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Is Brand Safety Racist?

Every year the Adops person at a publisher goes through tackling the latest ad tech trends in the advertising industry. Whether it was creating viewable inventory on your site, managing GDPR/CCPA compliance, figuring out IVT and now the latest trend, is your site/content brand safe?

Advertisers also talk about investing in Black or BIPOC media but based on Brand Safety rules these “black lists” now more appropriately termed negative keyword lists, are hurting minority publishers in large ways making it impossible for the minority business owner to receive these advertising dollars.

Many times it is unclear who is suggesting these brand safety keyword lists but I have witnessed how much quality inventory is lost by minority media companies. I’ve also started seeing Agencies getting in trouble for these lists so now many are only telling publishers which categories they are banned for – but not which keywords are causing issues on sites.

Brand Safety Gone Wrong – Real Examples:

  • – Was losing money and their entire site was being blocked because of the word “Hispanic” The software detected the word “Panic” which disqualified them from being part of many PMPs.
  • – This site for a long time was being blocked because it had the word “Revolt” in the URL. Revolt was considered a negative word and therefore disqualified this site from direct campaigns and programmatic revenue.
  • – Poor Ebony, they have been blocked for all sorts of things.
    • Black – Yes the word “black” was considered negative content. When Ebony approached the agency, fast fingers pointed to the ad tech company for having this as a default word in their list.
    • Cancer – For the month of October Ebony triggered all brand safety warnings for having been a proud sponsor of “Breast Cancer” awareness month. Not to mention educating readers about Sickle Cell in effect making them ineligible for many advertising dollars in Q4.
    • Race/Racism – Ebony again flagged for writing about the everyday challenges of minorities in America.
    • Child/Children – Again shame on you Ebony for writing about the importance of family unit. Mention the word Child and then for certain advertisers the publisher is considered targeting children. Ebony mentions the word child in at least 10K articles.
    • Degree – If you talk about achieving a college degree then you cannot run ads on this page. Probably stemmed from someone trying to block “second degree” murder.
    • Obama – Lastly if Ebony talks about the first black president, his family or anything that Michelle Obama is doing in the news this is immediately labeled politics and is banned.

Many of the Brand Safety tools are created by adTech companies like DoubleVerify, Integral Ad Science and Moat sold to agencies like WPP, Carat & GroupM to help the advertisers like Coke One, P&G, GE, AT&T serve across billions of pages especially in the programmatic space in brand safe ways.

Usually the agency will ask the publisher when they RFP for a direct campaign if they accept blocking or monitoring tags. A blocking tag means if they encounter a non-brand safe content then they do not have to serve an ad while monitoring tags will send information about non-brand safe keywords discovered.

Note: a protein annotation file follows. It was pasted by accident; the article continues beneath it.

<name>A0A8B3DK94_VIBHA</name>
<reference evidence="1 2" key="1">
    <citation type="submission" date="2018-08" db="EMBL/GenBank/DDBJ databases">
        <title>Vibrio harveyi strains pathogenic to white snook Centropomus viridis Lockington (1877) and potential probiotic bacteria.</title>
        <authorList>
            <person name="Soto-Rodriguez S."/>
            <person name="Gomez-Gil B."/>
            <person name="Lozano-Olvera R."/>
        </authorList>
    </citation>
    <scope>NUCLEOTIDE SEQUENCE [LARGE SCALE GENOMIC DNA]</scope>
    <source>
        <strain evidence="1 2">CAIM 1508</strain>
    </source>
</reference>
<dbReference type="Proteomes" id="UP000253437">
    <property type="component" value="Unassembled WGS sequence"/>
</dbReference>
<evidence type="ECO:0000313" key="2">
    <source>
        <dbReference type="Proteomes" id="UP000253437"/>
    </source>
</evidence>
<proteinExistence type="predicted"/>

Makes sense right? The AdTech companies have been doing this for a while but now these technologies are deploying this across direct campaigns which has provided a little more visibility into how their software actually works. They may tell you that their campaign cannot serve on your site for explicitly sexual content or hard news for example. Many times you really need to ask to get a list of keywords or sometimes they will provide this list upfront. If you are able to obtain a list from an agency this is where things can get interesting.

A brand safety keyword list ranges differently based on the client, some clients will only have 1K words where other lists can be as high as 20K words and these lists are sometimes suggested by the Adtech company or the legal teams of the advertiser or the Agency.

At AdGrid we use a plugin called Safetag that comes free with our software. If you are not using Adgrid, and your site uses WordPress, you can install the plugin for free to monitor one campaign. Upload a list of brand safety words and have it create a report as well as a keyword that you can target away from for your campaign.

I use this tool mostly for the reporting to try and have conversations with the agency/advertiser. I can tell the agency that based on the words child, degree and hand 80% of our inventory would be blocked so unless they only use brand safety in a monitoring capacity it may not make sense to work with us. Having this conversation before the campaign starts is so much more effective than starting the campaign and then having the conversation.

While I am sure the intentions of brand safety are well meaning, who is deciding the keywords being used? Would a non-minority realize the word “panic” is in “hispanic.”
I can assure you that this one keyword block caused this publisher to lose thousands of dollars that could have been used to hire more minority employees.

I hear the question all the time, how can we help minority publishers have a voice? Not all content is suitable for advertisers to run against but maybe if publishers, especially minority publishers, trying to make their mark in the field can participate in the conversation around what is deemed brand safe instead of 15K keyword lists blindly suffocating minority voices, that would be a great start.